Marx in Neue Rheinische Zeitung May 1849

The New Prussian Constitution

Source: MECW Volume 9, p. 430;
Written: by Marx on May 12, 1849;
First published: in the Neue Rheinische Zeitung No. 297, May 13, 1849.

Cologne, May 12. In November of last year, after the dispersal of the people’s representatives, the Potsdam member of the Trinity,[349] blessed by divine grace and the state of siege, imposed a Constitution which was to be revised by the Chambers soon to be convened. As we know, the new representatives of the people suffered a fate similar to that of the old ones; the latter were dispersed by Wrangel’s bayonets, the former received from Manteuffel a simple little notice of dissolution [350] ordering them to go home. That put an end, too, to the revision of the Constitution.

Thus the Christian-Germanic sovereign and his accomplices, the whole host of lay-abouts, parasites and vampires sucking the blood of the people, whether of high-born lineage or without ancestry, whether decorated with orders or undecorated, have acquired free scope for planting whatever kind of fruit they like.

In November of last year, the royalty, bureaucracy and Junkers were still compelled to use various hypocritical statements and to accept articles of the Constitution which seemed very liberal. The November Constitution had to be framed in a way that would make it possible to ensnare the numerically large, stupid part of the so-called “Prussian people”.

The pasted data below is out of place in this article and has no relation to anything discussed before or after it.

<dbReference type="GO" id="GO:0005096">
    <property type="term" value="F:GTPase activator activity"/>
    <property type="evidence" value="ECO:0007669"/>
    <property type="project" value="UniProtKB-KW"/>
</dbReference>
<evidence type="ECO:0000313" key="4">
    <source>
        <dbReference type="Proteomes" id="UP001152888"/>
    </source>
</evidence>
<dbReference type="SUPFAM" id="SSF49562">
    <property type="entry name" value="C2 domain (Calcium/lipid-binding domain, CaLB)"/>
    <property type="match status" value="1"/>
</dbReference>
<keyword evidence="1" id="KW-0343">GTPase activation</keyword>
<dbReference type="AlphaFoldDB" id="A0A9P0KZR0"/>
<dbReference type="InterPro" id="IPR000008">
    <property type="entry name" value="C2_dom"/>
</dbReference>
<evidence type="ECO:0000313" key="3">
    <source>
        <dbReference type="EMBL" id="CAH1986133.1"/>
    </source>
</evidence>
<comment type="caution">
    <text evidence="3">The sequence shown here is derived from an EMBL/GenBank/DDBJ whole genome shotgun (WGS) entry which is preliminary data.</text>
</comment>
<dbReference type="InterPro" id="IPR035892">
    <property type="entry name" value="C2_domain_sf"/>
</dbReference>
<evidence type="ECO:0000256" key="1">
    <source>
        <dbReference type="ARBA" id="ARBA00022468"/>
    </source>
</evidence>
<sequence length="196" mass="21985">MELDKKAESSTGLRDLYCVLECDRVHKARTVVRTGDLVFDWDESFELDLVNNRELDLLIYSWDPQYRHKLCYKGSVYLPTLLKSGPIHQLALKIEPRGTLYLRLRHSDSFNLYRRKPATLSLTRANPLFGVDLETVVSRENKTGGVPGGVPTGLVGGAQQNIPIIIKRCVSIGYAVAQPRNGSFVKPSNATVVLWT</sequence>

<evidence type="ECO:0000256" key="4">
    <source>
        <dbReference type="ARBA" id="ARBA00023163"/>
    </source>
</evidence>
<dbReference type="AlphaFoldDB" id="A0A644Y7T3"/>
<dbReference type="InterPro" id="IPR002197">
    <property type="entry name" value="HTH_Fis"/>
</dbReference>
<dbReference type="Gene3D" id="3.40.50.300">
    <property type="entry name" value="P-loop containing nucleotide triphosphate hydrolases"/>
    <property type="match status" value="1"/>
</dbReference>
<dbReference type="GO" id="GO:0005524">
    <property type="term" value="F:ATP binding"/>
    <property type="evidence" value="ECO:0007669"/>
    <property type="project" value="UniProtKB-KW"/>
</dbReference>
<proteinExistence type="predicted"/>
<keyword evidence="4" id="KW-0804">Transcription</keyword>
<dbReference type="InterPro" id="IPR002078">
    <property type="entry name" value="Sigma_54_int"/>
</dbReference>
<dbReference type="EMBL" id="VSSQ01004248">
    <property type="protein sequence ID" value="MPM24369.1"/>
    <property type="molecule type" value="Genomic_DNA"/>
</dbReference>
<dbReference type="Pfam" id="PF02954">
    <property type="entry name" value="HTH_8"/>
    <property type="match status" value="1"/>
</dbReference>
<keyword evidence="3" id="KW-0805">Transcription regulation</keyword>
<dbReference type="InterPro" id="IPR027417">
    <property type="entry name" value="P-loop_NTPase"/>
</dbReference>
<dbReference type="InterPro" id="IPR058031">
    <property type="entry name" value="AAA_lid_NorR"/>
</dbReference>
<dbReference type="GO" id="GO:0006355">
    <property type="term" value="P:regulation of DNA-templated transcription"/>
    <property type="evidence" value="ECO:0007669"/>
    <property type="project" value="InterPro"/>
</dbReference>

Now all such subtle diplomatic considerations have become superfluous. Is not brother-in-law Nicholas already on German soil with 20,000 men? Has not Dresden been demolished by artillery shelling? Does there not exist the closest alliance of Prussia with the cowardly fugitive in Königstein, with imperial Max in Munich, [351] with the bulldog Ernest Augustus of Hanover, with the whole counter-revolutionary gang inside and outside Germany?

Certainly, this moment has been used by the Hohenzollern to the best advantage. He had a new Constitution drawn up for his “beloved” subjects, and he sanctioned and imposed it in Charlottenburg on May 10.

The latest royal-Prussian Constitution, the only one sincerely intended, which also has the advantage over the November Constitution of consisting of only seventeen paragraphs, reads as follows: .... [There followed the text of the decree of May 10 1849]